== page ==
One of my favorite lessons in art school was about acrylic ink transfers. I used them for my sketchbooks, paintings and sculptures. I put them in glass panes and put them up in my windows in lieu of stained glass. Then one night, after too little sleep and too much wine I start playing around with packing tape and magazine pages. It’s the simplest, quickest ink transfer and easily the most rewarding. All you need is:
towel (for drying)
vessel for soaking- sink or otherwise
To begin with, pick the images that you want to transfer. I like to pick random sections and either leave them as single strips or take those single strips and recreate the magazine image. I did this for a sketchbook cover (but that’s a picture for my next post!) Then cut them out.
I used Hi-Fructose for mine (sort of made me cringe a little cutting it up but I’m trying to hoard art magazines SLIGHTLY less and figured it’s all for a fantastic cause.) For any of you who haven’t yet seen this magazine, go find a copy. They’re beautiful, with thicker pages than you’d expect for a magazine, and stunning art work.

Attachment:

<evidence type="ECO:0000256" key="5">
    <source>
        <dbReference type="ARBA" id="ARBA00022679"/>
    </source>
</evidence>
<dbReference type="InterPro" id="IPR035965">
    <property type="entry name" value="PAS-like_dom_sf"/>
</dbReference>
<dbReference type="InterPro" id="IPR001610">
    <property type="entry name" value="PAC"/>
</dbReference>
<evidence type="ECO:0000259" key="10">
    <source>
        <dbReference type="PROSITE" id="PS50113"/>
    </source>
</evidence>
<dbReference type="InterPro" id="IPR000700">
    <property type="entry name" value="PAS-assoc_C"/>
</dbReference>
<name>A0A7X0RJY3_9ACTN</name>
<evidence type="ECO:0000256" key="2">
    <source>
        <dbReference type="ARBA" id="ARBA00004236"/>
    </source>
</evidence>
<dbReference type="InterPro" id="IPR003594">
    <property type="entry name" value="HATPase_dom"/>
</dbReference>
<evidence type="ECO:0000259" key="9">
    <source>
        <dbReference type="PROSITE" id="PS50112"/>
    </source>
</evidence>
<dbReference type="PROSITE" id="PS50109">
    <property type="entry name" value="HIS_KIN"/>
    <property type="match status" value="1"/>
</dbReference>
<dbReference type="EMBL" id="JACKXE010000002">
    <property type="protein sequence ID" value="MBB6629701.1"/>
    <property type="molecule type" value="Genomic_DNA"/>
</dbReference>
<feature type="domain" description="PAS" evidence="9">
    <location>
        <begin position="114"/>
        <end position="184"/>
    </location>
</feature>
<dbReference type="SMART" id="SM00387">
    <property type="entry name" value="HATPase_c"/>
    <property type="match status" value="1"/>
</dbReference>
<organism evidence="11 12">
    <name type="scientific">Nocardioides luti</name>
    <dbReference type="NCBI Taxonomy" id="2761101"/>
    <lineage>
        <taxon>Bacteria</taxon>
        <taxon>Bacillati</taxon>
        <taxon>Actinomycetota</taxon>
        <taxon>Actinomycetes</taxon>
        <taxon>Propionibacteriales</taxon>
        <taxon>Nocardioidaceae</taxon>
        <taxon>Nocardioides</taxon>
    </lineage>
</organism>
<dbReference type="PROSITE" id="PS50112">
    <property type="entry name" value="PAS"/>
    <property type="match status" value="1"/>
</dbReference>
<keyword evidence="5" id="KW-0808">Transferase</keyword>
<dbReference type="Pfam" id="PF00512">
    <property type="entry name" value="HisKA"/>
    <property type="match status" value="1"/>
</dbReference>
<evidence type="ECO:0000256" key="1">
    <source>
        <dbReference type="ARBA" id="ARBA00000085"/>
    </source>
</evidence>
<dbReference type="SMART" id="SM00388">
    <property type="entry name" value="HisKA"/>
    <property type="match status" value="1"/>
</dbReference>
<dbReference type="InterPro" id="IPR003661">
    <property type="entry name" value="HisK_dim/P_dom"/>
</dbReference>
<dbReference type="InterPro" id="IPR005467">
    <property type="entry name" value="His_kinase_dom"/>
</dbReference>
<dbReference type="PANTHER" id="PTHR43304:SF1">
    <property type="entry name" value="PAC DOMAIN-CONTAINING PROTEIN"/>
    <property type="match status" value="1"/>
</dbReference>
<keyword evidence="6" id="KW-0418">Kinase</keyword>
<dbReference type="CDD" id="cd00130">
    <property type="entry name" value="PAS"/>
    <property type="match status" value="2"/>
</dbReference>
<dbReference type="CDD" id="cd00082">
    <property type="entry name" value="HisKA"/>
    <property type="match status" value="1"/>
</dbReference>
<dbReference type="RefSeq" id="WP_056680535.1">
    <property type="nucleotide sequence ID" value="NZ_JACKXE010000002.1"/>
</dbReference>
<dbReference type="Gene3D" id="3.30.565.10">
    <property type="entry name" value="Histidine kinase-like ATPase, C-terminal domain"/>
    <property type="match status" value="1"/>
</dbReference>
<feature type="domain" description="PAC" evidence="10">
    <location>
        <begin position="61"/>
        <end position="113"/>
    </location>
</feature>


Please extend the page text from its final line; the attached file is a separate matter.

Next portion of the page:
At this point, it’s time for a quick, 5 minute soak in warm, soapy water. I always use dish soap- nothing specific needed. I would, however, advise against bar soap as it takes a bit more to make a lather for your vessel of choosing. For your soaking vessel, you can use a bowl or the sink- I used a baking dish as it could accommodate all of my strips (and because I lost my sink stopper.)
My favorite part of the process is peeling the paper off: unlike acrylic transfers, peeling the paper off of the packing tape is much easier- it takes no time at all and is not a delicate process. You just peel and reveal the prettiness underneath. You can see if there is still paper on the ink transfer if you see a bit of whiteness; just keeping smudging your finger over it until it lifts. Here’s an image of it in process:
Once you’ve peeled all of the paper off, just rinse any soap off and pat dry. That’s all there is to it!
At this point I used a strainer to catch the paper shredded in the water- no need for that to go down the drain. For an added up-cycling bonus, you can use these paper shreds to make, well, paper with, if you so choose.
This is from 2 strips of paper- as you can see, it’s not much but I believe the philosophy is “waste not, want not.” I’d love to see what beautiful transfers you create- be sure to post your projects on instagram and tag them with #knowloveknowcolor for a chance to be reposted on my site, @knowloveknowhope xo, Ev.